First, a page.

I’m a Christian. I am a Christian. I. Am. A. Christian. It’s a simple phrase, but I often have a hard time saying it. At least lately. It was easier to claim to be a Christian when I wasn’t even going to church!
I guess the thing that I wanted to avoid with using the term Christian was the stigma it unfortunately carries with it. Christian has come to mean (to a lot of people) judgmental, self-righteous, picketing, finger-pointers. Christians are a group of people that make others feel bad for their mistakes and short-comings. Christians stand around on street corners telling people they’re going to hell. Christians sit in pews, sing hymns, and listen to a preacher (who doesn’t seem to live in the real world) tell them about all the things they have to stop doing (or need to start doing).
That is why I didn’t want to be called a Christian.
I used terms like follower of Jesus or disciple of Christ in a vain attempt to distance myself from this arrogant majority. Really, it’s all the same thing. I just didn’t want to immediately have a wall thrown up by someone who (like myself) had been hurt by the church (or church-goers, to be more accurate).
Jesus used the terms disciples, followers, apostles, and even fishers of men to describe His most faithful companions. The term Christian wasn’t used until much later in the story (Book of Acts), and it was initially used as an insult, kinda like we would say someone is imitating a famous person and ridiculing them for it – Jesus Jr, Jesus freak, Jesus clone, or little Christ (which is actually the most accurate translation of Christian).
I’m more okay with people giving me a hard time for my faith than lumping me together with people that would rather be hateful than loving (which was what Jesus said would distinguish His disciples). Picketing an abortion clinic, gay bar, or strip club, telling people God hates them and that they’re going to hell is not loving – no matter how you dress it up. (“I’m being loving by warning them what they’re headed for!”)
I. Am. A. Christian.
I can dress it up however I like, the fact remains that I am a Christian.
I like to think I’m a different type of Christian (I mean, there’s only like 4,000 denominations) than a lot of those I come across online or interact with in real life. I have no desire to be an elitist I was raised to be. I don’t want to be a part of a members-only club I thought I was supposed to seek after. Further, I refuse to get on board with the Conservative American Evangelical Christian party line!
I want to be love. I want to embrace others and celebrate them for who they are. I don’t want to live in fear of their sinfulness rubbing off on me. I don’t want to do anything except be like Jesus. The funny thing is that the only people He regularly said anything harsh to were those that were part of the overly religious, entrenched in tradition, following the law regardless of who they trampled in the process – namely, the Pharisees.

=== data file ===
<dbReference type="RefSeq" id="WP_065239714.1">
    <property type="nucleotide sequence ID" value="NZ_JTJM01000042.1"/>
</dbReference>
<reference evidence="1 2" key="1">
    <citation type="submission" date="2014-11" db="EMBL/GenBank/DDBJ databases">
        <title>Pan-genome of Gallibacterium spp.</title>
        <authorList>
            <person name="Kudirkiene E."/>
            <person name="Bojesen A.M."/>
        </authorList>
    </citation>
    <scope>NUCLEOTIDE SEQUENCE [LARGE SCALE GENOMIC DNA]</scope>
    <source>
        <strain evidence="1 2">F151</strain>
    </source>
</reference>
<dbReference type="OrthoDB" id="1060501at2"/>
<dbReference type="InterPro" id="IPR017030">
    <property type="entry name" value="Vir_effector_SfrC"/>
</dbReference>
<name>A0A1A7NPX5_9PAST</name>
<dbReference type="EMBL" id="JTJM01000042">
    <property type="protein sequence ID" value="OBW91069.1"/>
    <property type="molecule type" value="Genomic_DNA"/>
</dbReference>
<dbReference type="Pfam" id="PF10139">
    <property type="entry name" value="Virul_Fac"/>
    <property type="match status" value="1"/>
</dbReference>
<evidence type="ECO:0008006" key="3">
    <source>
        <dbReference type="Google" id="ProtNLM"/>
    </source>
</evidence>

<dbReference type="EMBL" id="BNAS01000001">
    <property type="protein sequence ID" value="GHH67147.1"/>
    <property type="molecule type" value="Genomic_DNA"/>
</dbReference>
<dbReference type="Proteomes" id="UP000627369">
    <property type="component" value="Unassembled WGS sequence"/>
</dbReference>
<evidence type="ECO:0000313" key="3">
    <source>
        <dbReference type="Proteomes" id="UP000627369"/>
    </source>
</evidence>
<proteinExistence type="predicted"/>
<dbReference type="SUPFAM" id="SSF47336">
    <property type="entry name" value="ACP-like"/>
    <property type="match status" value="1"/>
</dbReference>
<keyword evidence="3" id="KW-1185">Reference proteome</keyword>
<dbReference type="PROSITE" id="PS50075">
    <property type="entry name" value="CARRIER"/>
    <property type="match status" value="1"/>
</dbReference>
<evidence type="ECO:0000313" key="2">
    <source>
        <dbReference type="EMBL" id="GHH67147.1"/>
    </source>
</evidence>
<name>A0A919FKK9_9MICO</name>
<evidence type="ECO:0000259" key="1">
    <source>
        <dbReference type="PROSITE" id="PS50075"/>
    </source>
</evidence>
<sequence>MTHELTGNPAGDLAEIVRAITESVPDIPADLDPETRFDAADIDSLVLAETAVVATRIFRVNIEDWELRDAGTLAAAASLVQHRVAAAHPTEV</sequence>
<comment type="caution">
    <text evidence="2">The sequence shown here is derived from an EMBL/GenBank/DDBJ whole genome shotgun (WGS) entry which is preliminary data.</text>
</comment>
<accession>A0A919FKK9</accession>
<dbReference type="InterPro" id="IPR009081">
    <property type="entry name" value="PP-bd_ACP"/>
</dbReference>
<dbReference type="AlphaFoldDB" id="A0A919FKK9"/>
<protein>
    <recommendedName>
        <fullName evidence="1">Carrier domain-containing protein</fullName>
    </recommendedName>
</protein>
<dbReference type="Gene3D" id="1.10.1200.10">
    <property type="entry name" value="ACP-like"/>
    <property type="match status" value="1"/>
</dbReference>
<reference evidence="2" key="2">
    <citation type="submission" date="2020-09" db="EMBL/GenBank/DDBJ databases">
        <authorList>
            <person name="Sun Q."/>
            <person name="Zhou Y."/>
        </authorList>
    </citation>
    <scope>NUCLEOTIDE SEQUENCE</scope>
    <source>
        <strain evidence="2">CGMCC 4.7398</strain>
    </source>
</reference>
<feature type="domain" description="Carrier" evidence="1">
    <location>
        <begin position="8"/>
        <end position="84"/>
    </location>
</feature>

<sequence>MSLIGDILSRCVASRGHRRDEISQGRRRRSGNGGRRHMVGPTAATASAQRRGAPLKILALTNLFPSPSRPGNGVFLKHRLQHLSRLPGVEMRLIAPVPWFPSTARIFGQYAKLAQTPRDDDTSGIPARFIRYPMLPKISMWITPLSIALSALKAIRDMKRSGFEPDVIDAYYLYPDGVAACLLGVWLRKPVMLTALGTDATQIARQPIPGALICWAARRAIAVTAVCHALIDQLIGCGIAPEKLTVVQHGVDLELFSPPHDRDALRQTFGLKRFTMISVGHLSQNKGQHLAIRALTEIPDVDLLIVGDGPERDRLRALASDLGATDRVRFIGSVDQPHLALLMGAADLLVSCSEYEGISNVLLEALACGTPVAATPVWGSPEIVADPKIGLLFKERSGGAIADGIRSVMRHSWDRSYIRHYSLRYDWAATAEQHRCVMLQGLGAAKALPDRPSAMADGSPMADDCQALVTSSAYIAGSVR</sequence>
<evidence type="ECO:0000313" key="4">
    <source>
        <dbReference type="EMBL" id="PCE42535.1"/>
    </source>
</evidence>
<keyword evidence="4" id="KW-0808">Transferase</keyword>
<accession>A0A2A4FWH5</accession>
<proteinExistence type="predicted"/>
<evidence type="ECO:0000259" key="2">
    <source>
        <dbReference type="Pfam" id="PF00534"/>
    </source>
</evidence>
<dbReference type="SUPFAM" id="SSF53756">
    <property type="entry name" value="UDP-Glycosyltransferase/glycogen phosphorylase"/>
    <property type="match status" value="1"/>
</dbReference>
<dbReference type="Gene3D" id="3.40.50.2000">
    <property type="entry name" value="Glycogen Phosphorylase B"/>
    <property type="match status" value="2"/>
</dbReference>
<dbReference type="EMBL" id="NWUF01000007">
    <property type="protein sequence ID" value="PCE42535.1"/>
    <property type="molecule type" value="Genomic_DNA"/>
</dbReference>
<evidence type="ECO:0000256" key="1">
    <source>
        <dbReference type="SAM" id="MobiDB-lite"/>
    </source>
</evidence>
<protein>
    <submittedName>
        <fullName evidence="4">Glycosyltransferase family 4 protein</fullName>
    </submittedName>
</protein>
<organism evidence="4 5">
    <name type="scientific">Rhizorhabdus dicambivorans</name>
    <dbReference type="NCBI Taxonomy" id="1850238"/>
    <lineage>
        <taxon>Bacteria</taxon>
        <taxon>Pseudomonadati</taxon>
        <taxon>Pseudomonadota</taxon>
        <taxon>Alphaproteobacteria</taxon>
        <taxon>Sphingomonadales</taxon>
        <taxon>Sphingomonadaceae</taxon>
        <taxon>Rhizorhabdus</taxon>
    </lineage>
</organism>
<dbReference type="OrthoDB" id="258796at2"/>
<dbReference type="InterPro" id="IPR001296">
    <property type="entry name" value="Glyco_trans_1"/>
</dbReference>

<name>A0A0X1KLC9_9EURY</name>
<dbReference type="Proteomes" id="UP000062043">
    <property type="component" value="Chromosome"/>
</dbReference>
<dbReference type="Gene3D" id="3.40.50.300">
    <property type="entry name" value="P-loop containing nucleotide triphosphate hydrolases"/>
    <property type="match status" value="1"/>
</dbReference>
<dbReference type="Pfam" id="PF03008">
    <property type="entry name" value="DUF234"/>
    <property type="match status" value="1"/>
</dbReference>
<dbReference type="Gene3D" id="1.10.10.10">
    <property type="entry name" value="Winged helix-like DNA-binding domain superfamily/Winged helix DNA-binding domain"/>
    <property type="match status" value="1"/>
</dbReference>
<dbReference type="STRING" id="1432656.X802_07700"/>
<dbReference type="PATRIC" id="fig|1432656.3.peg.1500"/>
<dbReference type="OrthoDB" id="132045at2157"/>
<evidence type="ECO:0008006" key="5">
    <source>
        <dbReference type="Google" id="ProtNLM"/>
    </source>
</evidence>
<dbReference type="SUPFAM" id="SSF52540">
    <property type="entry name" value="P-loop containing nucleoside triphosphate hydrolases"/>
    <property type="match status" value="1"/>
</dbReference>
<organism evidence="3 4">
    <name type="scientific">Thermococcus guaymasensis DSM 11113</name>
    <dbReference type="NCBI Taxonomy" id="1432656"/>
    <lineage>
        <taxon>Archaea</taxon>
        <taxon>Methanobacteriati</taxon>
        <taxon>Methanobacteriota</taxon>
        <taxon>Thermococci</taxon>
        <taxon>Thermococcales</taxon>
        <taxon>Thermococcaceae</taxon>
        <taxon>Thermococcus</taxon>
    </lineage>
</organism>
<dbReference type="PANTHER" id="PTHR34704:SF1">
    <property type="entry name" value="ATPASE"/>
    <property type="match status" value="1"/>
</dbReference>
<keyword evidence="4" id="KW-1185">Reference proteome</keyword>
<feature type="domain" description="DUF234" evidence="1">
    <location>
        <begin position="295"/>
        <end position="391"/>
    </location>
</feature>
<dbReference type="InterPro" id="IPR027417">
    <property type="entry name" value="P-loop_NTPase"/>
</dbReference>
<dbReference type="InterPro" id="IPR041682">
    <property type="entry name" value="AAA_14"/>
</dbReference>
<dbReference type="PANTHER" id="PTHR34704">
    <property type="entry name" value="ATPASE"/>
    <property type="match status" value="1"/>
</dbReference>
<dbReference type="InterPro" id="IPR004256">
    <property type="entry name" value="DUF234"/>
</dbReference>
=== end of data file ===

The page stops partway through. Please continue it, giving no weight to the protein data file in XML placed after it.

Christians, in my mind, had come to be the equivalent of Pharisees in our time. Well, in the words of Randal in Clerks 2 (it’s a horrible movie for Christians, don’t watch it), “I’m taking it back!” The label Christian should be synonymous with Jesus, not the Pharisees. It’s time we take a stand and declare, “I am a Christian!” I’m not like the guy who persecuted you for what you do for a living or the gal who condemned you for what you did last night – I love you for who you are.
See, the worst thing you can say about a Christian is that they are nothing like Jesus. Jesus didn’t condemn sinners, He hung out with them. He didn’t judge people for where they were, He showed them what they could be. He didn’t fight with violence, He brought peace and love into every situation.
Jesus’ mission on earth was one of reconciliation – He came to show the world that God was not Who they thought He was. He came to show the love of the Father to all humanity, not to make humans clean enough for God to look at or talk to, but to restore how we perceived Him. If we are still (falsely) showing the world a hateful, vengeful, wrathful, angry God, we are undoing the work Jesus came to do… Nothing is more anti-Christ than that.
I am not perfect. I don’t always treat everyone with totally unconditional love and grace. It’s a struggle, sometimes, to not judge others. (You’ve been to Walmart, right?) But I can’t (shan’t?) judge others and love them at the same time – the two are diametrically opposing actions! Love is unconditional. Grace is unending. Period.
I will allow Christ to finish within me the work that has been started… To be just like Him. I am a Christian.